OPINION

The grind of politics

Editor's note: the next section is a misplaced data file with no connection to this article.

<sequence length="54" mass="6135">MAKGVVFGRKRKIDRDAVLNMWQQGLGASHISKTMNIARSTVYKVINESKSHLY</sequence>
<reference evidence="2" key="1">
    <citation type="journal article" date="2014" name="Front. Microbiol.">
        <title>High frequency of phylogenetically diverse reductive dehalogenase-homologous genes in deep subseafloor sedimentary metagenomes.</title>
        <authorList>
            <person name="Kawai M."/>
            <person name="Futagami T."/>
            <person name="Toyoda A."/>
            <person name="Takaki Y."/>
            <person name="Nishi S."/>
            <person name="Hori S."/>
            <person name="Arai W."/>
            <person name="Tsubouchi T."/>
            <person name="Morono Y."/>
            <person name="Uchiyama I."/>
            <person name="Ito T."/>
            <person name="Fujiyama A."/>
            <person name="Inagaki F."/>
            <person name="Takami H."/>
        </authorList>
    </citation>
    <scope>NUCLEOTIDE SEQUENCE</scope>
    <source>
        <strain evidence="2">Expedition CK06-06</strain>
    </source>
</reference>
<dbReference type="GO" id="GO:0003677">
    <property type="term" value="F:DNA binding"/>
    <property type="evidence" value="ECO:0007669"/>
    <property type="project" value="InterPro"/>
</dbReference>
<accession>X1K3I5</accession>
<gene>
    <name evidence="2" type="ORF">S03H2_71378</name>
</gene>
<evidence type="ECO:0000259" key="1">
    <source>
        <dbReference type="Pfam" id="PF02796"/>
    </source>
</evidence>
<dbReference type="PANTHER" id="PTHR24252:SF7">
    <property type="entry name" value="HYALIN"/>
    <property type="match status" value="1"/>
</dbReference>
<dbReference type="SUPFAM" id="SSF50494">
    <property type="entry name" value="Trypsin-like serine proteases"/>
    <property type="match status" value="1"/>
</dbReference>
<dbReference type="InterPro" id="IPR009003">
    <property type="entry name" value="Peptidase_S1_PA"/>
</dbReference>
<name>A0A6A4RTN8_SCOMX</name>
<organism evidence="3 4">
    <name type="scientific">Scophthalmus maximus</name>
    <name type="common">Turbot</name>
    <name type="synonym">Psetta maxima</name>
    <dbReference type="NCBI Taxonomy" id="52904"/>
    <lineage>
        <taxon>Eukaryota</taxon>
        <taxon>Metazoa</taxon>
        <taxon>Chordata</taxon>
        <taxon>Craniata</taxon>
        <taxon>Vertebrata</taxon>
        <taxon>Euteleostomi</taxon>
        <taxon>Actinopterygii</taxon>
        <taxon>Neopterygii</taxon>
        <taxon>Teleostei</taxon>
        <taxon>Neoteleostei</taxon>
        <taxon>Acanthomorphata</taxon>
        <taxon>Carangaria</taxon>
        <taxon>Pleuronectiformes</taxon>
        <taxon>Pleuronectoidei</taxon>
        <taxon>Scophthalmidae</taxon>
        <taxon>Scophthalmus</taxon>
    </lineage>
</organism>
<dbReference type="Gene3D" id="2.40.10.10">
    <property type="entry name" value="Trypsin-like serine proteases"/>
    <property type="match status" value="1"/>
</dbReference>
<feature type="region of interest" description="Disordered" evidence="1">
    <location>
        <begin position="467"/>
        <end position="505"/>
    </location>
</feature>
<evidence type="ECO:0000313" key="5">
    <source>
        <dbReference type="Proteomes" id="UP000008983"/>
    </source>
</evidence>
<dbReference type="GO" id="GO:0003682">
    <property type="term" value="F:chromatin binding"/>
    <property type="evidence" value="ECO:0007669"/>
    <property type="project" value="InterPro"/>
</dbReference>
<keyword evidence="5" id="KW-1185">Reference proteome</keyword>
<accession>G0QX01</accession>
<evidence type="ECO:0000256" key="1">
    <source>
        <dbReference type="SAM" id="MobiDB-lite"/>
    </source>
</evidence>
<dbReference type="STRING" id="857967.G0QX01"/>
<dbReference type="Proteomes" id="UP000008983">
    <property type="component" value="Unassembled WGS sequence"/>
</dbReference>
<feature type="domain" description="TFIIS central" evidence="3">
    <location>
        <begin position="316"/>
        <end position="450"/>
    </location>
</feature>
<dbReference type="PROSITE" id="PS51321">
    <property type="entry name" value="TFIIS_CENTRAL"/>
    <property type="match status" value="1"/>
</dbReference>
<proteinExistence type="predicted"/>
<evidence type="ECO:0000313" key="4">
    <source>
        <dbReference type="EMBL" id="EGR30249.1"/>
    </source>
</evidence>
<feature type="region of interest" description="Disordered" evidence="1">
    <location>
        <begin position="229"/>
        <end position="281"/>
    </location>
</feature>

The political meat grinder can take the most hardened, neoliberal politician and turn him, in just days, into an extreme statist. You can enter the machine a technocrat who wants to make a difference in your sector and come out a PR slave. Costis Hatzidakis is one our most promising young politicians. He made a good impression at the European Parliament, always adopted advanced and non-populist positions and has nailed the technocrat recipe. This is why everyone hoped he would make a difference at a crucial ministry, that of transport. But something happened just before Christmas and the Hatzidakis we knew seemed to have been left behind in Brussels. The reason was a statement he made saying that Olympic Airlines will fold. He hadn’t planned his comments and his timing was off. He hadn’t considered the reactions. He got the PR beating of the century and has since kept his head down. He only looks up to see if anyone is saying nasty things about him. With what we know, Hatzidakis seems to have left his anti-statist ideas on the shelf and is now adopting more or less what is popular in today’s public opinion polls, be it on the matter of OTE or Olympic. To be fair, Hatzidakis, like any other politician in his position, is looking at a major re-election challenge in a very difficult constituency. You can’t expect miracles from someone carrying this kind of burden. Either the electoral system has to change or more ministers have to be from outside the parliamentary arena. Otherwise the angst for votes will undermine any innovation. We can only hope that Hatzidakis finds his beliefs and his political self once more. For the time being, however, he serves as one more example of how the meat grinder of politics pulverizes technocracy, vision and neoliberal ideas.